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Roto-Flexo Effect Creates Polarization in Non-Polar Materials Venkatraman Gopalan , Pennsylvania State Univ University Park DMR 0908718.
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Roto-Flexo Effect Creates Polarization in Non-Polar MaterialsVenkatramanGopalan, Pennsylvania State Univ University Park DMR 0908718
Polar materials are important for precision actuation, ultrasound detection, infrared imaging, and non-volatile memory. The most popular polar oxides for these applications today are ABO3perovskites, where the displacement of a cation B or A with respect to the oxygen octahedral cage O6 generates a spontaneous polarization. Most perovskites, however, do not possess this phenomenon. Even when present, this polarization disappears above the Curie temperature. Alternate means of developing a polarization are desired, which can persist up to higher temperatures. A vast majority of perovskite oxides do possess oxygen octahedral rotations that can persist up to high temperatures (~1000 °C). Improper mechanisms result in a polarization through coupling to these rotations. One such mechanism has been discovered recently by the PIs, which is named the roto-flexo effect. This effect arises when there is a gradient of rotations near a surface or an interface. Through rotostrictioneffect, this gradient gives rise to a strain gradient, and through the flexoelectriceffect, the strain gradient gives rise to a polarization. Initial estimates of this combined roto-flexo polarization in non-polar oxides such as strontium and calcium titanates (see figure), are significant, nearly a third to half the value of classic ferroelectrics such as barium titanate. The roto-flexo effect exists in all crystals with lattice rotations, and hence one can expect all twin walls and surfaces of such materials to be polar. The high mobility two-dimensional electron gas at non-polar oxide interfaces such as between LaAlO3 and SrTiO3 can have a strong roto-flexo polarization at the interface.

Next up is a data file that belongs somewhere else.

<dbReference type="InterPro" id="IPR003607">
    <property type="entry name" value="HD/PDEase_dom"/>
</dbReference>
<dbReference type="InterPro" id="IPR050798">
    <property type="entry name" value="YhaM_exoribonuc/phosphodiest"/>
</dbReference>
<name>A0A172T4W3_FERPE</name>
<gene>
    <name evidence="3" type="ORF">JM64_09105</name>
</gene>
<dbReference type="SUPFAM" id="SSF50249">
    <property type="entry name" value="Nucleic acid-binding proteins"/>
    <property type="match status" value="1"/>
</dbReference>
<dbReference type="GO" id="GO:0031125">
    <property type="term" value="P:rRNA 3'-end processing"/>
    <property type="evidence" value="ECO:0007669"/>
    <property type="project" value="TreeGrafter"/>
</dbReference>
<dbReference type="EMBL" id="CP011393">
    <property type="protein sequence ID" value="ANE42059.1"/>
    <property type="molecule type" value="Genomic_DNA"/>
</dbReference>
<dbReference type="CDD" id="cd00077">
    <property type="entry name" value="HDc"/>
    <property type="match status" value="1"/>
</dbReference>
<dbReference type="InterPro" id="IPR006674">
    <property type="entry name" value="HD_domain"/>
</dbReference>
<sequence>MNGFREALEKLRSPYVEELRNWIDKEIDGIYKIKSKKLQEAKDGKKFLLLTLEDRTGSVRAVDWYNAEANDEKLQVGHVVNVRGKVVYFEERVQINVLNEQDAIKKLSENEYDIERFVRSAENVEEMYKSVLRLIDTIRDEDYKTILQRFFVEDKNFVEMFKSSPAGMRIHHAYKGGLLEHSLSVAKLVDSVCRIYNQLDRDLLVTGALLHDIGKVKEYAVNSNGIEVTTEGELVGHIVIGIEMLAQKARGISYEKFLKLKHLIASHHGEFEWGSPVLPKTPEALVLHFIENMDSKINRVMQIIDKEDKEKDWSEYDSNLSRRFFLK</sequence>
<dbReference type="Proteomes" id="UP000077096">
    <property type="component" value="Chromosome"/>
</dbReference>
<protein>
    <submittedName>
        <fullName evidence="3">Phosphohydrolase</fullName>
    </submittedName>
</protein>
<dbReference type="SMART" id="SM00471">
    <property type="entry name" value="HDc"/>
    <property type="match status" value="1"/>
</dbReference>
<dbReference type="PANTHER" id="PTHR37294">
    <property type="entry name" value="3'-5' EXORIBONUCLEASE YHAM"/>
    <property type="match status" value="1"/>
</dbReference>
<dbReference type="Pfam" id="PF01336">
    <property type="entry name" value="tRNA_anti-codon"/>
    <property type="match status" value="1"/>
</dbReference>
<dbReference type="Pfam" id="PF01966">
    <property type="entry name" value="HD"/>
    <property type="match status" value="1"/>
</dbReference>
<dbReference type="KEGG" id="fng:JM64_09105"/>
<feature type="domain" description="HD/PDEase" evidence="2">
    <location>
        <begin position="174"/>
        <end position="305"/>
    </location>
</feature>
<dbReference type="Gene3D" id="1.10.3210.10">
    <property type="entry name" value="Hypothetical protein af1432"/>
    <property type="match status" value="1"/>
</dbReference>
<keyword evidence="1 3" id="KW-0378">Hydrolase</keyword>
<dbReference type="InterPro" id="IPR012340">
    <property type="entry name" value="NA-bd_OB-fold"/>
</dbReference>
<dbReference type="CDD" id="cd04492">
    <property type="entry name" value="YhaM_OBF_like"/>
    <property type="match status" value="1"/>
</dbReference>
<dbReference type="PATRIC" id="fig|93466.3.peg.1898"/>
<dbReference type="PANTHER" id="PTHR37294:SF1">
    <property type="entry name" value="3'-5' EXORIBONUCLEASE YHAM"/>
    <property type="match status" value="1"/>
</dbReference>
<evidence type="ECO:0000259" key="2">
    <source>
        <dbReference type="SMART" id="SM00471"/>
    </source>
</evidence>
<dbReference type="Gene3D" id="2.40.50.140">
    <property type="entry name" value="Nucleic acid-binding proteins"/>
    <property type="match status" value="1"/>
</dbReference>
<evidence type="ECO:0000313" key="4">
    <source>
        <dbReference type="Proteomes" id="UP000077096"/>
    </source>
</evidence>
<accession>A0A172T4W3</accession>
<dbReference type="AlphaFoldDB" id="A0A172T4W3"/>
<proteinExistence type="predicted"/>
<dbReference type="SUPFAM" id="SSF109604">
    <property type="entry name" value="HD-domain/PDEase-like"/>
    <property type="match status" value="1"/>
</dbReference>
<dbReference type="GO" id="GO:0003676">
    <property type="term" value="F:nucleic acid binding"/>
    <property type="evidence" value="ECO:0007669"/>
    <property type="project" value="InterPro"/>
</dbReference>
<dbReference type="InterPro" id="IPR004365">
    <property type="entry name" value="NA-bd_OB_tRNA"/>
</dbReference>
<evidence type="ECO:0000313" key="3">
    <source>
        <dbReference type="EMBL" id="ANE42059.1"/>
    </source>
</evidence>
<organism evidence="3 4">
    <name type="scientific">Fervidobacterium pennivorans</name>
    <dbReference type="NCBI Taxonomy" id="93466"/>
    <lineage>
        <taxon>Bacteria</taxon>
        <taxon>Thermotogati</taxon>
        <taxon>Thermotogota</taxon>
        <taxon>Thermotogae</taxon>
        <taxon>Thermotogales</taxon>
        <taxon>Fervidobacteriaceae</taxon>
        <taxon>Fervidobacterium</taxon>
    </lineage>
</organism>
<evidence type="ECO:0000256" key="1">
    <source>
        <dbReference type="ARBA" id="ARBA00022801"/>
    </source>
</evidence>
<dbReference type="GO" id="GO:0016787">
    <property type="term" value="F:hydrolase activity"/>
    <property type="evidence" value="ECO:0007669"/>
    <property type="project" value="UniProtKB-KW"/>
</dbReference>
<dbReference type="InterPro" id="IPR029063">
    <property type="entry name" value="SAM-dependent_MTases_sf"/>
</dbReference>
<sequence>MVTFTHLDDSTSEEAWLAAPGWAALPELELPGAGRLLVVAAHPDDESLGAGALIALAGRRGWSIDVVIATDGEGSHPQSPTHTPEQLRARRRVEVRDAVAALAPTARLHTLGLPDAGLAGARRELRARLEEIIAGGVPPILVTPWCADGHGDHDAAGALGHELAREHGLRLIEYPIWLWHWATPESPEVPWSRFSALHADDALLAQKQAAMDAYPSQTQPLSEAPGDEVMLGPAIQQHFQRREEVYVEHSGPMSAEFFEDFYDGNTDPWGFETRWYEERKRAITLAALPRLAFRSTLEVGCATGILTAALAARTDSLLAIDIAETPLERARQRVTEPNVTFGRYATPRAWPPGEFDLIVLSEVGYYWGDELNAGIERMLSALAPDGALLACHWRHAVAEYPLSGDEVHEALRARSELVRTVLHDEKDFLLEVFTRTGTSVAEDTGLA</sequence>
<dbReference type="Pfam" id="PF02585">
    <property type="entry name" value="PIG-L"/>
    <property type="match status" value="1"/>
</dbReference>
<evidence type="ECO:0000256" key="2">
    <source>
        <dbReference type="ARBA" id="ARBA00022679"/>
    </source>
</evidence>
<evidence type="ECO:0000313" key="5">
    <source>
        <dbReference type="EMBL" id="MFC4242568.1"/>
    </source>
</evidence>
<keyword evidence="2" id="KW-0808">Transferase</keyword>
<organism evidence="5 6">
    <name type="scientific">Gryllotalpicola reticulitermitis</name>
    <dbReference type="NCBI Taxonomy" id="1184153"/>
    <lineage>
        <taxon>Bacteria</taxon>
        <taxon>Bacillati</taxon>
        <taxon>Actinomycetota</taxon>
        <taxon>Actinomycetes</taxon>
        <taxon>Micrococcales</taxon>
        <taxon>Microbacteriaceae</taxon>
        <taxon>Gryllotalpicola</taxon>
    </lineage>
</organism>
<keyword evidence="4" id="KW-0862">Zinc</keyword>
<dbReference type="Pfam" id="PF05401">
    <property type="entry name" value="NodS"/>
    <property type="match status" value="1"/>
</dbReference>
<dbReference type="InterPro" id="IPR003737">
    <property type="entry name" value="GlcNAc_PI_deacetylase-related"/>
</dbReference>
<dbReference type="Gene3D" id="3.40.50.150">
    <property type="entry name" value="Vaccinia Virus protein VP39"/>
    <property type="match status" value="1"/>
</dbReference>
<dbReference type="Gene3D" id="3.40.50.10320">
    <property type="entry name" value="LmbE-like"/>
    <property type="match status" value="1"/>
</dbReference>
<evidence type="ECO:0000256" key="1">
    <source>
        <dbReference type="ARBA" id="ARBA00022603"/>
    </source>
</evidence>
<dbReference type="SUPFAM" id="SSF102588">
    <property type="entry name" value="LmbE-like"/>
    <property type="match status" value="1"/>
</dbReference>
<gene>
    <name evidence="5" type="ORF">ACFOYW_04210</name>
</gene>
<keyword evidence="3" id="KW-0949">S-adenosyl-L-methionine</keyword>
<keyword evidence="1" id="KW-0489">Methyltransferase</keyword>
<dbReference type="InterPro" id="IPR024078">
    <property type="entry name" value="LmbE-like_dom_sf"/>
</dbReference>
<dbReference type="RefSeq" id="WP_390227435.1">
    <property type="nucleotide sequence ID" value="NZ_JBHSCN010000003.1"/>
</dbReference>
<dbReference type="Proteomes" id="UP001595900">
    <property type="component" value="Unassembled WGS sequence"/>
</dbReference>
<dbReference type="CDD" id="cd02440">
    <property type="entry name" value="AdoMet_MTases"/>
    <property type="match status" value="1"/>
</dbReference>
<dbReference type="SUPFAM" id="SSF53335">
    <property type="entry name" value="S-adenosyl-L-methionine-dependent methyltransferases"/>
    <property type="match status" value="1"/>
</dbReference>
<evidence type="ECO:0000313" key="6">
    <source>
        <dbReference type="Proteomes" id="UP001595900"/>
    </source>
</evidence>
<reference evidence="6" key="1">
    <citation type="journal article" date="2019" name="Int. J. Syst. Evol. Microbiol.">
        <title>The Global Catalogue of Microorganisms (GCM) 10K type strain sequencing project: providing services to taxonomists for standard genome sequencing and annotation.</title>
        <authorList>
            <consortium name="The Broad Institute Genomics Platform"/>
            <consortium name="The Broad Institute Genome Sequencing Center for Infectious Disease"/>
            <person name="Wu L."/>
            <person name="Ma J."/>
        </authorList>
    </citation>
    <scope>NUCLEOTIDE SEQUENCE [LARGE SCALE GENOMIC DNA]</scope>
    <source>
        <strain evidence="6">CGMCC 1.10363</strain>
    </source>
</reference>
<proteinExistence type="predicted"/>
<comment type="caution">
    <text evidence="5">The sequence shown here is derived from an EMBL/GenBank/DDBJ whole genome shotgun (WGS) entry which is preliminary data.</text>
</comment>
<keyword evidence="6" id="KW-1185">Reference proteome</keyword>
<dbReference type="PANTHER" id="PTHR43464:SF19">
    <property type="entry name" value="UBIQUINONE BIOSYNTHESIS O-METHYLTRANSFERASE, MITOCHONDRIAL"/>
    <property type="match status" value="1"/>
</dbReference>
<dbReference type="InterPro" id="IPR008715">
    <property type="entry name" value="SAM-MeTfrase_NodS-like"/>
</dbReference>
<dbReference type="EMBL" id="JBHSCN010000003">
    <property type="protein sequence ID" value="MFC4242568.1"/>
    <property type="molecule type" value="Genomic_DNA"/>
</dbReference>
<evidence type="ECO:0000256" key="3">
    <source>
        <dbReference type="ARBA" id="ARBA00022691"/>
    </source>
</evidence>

Polar domains in nonpolar CaTiO3crystals observed by optical Second Harmonic Generation Microscopy.
Jessica Leung and ArnabSenGupta from Gopalan group worked with children and their parents to build the carbon nanotube with balloons at the Arts Fest, State College, PA. (July 2012)